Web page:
I would like to comment on the criticisms I read here and elsewhere about your approach. I think it is obvious that teaching is an art form where the medium (students) is inconsistently delivered to the artist (teacher). It makes no sense whatsoever to me why someone who teaches one type of student at one level would criticize the techniques used by another teacher who teaches a different type of student at another level. For example, in reaction to this blog post “mike” comments that his best and brightest students beg him for more practice. Perhaps that has more to do with the way he practices his art, but I suspect it has just as much to do with the medium he is dealing with.

As a teacher, I have never in my years of teaching, met a student who begged me for more word problems. If I had that problem, I certainly would fail to understand what you are getting at here. Since I don’t, I relate to you entirely.

Thanks for your contributions to the improvement of math education.

## Geonz

October 24, 2014 - 12:03 pm -Movie’s stalling out on me… but I was just noticing earlier today that one of the strengths of our completely re-worked “Math Literacy” course is that we do, now, start with a “word problem” and then generate the math from the real situation, instead of teaching a math procedure and then artificially twisting some “real” situations. It works a lot better…

## Geonz

October 24, 2014 - 12:05 pm -(and meant to say that I got the video going in the meantime — we don’t exactly manage “three acts” but do achieve many of the same ends. And one of the guys in the first pilot section of it did, honestly, really want more word problems. )

## mike

October 25, 2014 - 7:03 am -@Dan Thomander

To be fair, not all my students beg for text book questions, but those seeking refinement certainly do. I spend weeks at a time not touching a text book in all my classes, including those who would shy at begging for more practice questions.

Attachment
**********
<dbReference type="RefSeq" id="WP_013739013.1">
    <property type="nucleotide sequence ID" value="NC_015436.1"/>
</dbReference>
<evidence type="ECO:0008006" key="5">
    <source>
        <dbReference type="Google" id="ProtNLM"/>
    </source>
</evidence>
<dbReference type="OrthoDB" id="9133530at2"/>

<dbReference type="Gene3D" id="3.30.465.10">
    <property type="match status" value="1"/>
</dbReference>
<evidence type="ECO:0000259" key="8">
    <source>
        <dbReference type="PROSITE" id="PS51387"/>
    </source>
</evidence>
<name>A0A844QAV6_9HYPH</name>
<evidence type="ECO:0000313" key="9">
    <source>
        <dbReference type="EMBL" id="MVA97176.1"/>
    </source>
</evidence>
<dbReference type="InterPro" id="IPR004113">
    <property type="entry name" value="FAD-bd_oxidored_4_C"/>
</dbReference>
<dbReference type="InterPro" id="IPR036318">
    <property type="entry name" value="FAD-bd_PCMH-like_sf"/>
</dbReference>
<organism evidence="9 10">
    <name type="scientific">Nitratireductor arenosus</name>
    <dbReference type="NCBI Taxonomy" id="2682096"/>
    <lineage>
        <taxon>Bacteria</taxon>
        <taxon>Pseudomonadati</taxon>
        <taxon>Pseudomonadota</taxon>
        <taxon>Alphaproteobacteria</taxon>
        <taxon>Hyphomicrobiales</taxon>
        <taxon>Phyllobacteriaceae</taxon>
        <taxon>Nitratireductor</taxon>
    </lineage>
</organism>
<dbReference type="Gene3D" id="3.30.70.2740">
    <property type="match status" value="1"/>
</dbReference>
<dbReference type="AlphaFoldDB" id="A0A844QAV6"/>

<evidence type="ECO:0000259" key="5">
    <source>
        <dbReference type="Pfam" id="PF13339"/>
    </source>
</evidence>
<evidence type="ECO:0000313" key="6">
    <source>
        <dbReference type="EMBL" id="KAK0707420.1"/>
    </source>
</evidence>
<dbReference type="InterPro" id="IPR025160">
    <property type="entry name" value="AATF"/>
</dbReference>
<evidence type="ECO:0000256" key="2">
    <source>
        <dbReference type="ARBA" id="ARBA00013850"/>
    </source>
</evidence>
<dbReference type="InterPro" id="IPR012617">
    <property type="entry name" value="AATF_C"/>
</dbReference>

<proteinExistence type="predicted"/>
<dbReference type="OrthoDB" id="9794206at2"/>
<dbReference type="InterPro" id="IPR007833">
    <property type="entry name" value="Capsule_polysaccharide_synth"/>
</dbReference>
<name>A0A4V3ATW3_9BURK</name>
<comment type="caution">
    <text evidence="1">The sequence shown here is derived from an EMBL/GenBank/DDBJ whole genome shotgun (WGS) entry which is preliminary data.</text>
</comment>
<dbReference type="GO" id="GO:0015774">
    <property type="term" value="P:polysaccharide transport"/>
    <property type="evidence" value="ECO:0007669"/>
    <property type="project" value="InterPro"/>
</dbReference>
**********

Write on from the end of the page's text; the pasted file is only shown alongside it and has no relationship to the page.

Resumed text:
The more my lessons are not my lessons at all, but rather my students’ lessons, the better they are. I try to get out of the way of their learning as much as possible. They’re not the medium, they’re the artists, to paraphrase your analogy.

But speaking to my criticism of the other Dan’s commentary, early in the video he goes out of his way to say that he’s not picking and choosing text questions as Straw Man exemplars of poor practice and yet proceeds to do exactly that.

Has *any* teacher ever thought that blindly pulling out a random question from a text as a lesson plan was likely to result in a quality lesson? I think not. But they serve a definite purpose for skill refinement and the text questions Dan selects as particularly poor actually serve that purpose as well as any.

The 3-act lesson is a nice way of thinking about lessons, but not really new. What makes it effective is the passion, energy, and approach to the structure itself.

## Van

November 18, 2014 - 8:13 am -We have been trying to incorporate more of the 3 act problems with our students. What is nice is the incorporation of multimedia for students to see how math correlates to life. But the biggest struggle that we are still having with our students when they start to work out the problem is the UNDERSTANDING. We have students that struggle too often with reading and then have issues trying to decide what they are truly suppose to be answering. To help them out I go through how to dissect a word problem with them first, you can see my poster at http://www.teacherspayteachers.com/Product/How-to-dissect-a-math-word-problem-1565684.

What I really feel is the underlying issue for math word problems is one the application which the 3 act questions help solve but two do the students know what they are reading in order to solve.

## Christine Lenghaus

December 5, 2014 - 2:42 pm -Yesterday at a conference in Australia a speaker commented on learning being visual – this is a big part of why what you share works.

I explain making meaning as follows: you need both sides of the brain to make meaning.

Left side of the brain Right side of brain

If I say.. you see a picture of:

black cat a black cat

pink hippopotamus a pink hippopotamus (as

ridiculous as it seems!)

love ? (see how difficult this is as it

has many meanings to each

person let alone trying to get

two people to have the same

meaning!

I say the word splunge which I know would have multiple spellings but what sort of picture do you have? A person doing the splits with a lunge, a long piece of sponge…

I think this is a big part of why the visuals work so well – it allows us to create a shared meaning and then learn mathematics.